This message of despair is found everywhere. The American Diabetes Association proclaims point-blank on its website that, “Fact: For most people, type 2 diabetes is a progressive disease”. Diabetes Australia carries a similar despondent message for patients. It says, “Over time most people with type 2 diabetes will also need tablets and many will also need insulin. It is important to note that this is just the natural progression of the disease”.
These organizations, supposed to represent the interests of diabetics, all pronounce that progression of this disease is both natural and normal. ‘Progression’ here is a euphemism for the blindness, kidney failure, amputations, infections, heart attacks, cancer and stroke that accompany late stage type 2 diabetes. With this message, the health professionals spread learned helplessness to patients. “Abandon hope, all ye who enter”, they roar.
But there is a major problem with these edicts of hopelessness. They are simply not true. They are only lies. Type 2 diabetes is actually a reversible, curable dietary disease. Further, I can prove it to you quite easily.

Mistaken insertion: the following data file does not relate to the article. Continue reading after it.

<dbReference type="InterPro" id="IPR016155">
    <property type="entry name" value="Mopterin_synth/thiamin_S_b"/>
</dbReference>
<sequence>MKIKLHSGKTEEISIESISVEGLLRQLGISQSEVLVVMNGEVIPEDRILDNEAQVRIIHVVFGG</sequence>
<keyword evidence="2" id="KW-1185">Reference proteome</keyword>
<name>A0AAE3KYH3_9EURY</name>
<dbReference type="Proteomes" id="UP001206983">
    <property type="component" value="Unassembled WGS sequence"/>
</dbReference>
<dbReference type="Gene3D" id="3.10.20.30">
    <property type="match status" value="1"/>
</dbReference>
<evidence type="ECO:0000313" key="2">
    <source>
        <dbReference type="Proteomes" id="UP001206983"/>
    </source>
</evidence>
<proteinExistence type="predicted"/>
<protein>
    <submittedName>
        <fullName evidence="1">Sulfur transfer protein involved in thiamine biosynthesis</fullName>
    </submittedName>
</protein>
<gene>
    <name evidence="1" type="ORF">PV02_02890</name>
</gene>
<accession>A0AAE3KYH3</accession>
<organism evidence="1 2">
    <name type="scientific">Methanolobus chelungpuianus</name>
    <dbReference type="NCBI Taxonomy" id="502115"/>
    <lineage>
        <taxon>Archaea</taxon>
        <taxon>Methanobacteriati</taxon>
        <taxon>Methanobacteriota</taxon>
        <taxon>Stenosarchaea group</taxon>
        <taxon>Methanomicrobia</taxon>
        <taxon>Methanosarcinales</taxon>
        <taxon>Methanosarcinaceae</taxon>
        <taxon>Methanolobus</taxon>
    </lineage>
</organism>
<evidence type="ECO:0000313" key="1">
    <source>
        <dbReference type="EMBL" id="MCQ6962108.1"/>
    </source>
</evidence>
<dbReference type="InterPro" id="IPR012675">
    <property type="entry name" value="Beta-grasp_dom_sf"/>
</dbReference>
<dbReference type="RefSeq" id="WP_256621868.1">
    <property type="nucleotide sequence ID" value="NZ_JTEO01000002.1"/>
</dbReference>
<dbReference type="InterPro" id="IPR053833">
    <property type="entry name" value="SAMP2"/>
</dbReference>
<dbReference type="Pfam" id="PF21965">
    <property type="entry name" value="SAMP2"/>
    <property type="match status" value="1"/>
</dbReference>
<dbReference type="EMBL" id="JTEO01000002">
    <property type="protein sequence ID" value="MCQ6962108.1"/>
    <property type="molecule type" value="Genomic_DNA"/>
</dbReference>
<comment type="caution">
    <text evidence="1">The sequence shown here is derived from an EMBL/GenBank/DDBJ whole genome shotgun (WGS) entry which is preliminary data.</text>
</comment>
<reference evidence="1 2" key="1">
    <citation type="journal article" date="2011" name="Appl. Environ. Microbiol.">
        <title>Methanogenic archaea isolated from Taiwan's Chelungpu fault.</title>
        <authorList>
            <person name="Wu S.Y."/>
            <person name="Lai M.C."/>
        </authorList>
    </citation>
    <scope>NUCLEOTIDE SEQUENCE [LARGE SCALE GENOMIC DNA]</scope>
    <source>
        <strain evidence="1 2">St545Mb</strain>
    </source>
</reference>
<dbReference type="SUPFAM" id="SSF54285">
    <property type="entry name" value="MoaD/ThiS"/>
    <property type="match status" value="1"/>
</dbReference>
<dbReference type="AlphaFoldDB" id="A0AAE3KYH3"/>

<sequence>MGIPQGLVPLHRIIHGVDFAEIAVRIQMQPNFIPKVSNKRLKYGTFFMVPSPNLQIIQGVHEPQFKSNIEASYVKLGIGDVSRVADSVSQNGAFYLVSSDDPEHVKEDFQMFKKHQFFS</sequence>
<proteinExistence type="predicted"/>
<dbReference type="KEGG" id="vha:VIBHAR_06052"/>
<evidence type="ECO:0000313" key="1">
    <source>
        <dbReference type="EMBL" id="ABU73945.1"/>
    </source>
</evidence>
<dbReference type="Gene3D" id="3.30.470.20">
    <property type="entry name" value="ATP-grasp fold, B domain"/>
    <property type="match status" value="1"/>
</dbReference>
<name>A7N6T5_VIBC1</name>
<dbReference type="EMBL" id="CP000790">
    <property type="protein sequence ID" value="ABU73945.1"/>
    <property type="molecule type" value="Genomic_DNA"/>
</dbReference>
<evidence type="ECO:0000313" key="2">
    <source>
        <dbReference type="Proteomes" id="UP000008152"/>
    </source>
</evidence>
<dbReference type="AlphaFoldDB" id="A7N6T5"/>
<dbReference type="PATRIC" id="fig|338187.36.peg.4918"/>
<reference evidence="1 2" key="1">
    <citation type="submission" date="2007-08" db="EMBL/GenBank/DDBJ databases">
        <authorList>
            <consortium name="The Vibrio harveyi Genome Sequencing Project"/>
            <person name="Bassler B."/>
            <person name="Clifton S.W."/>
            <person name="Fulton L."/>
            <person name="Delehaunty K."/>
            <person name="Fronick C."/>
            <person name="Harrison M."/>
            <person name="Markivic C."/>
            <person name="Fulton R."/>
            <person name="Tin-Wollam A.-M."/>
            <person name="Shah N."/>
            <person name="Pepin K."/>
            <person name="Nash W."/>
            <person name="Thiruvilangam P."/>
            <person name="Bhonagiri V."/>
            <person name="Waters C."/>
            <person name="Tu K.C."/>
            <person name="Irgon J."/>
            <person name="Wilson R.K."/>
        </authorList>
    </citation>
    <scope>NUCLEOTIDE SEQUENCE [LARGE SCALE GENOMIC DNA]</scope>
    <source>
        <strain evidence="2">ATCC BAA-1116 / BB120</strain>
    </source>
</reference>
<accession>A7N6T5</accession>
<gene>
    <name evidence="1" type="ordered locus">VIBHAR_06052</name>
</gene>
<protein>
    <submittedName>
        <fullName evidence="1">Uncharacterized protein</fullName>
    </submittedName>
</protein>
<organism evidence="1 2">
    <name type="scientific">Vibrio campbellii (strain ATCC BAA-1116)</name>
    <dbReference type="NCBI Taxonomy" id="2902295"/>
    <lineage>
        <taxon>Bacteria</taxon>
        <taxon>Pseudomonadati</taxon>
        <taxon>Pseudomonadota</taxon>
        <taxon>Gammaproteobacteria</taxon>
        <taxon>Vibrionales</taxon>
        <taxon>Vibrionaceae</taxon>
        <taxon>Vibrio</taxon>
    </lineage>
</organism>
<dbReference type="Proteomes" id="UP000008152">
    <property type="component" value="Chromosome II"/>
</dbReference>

Bariatric surgery is devoted to developing procedures designed to help patients lose weight. The earliest endeavor to surgically cure obesity was to simply wire the jaws shut. The logic is obvious, if not very imaginative. This treatment though was ultimately unsuccessful. Patients could still drink fluids, and enough high calorie sugary drinks derailed weight loss. Dental infections and vomiting were also insurmountable problems.
Dr. Payne ushered in the modern age of weight loss surgery in 1963 with the jejuno-colic bypass operation. He had developed this operation after observing that patients who lost their small bowel for other reasons, such as trauma or tumors, would lose significant amounts of weight. The stomach is touched, but instead, the small bowel, which absorbs most of the ingested nutrients, is completely bypassed. Food was rerouted from the stomach directly to the colon. As expected, patients lost significant amounts of weight.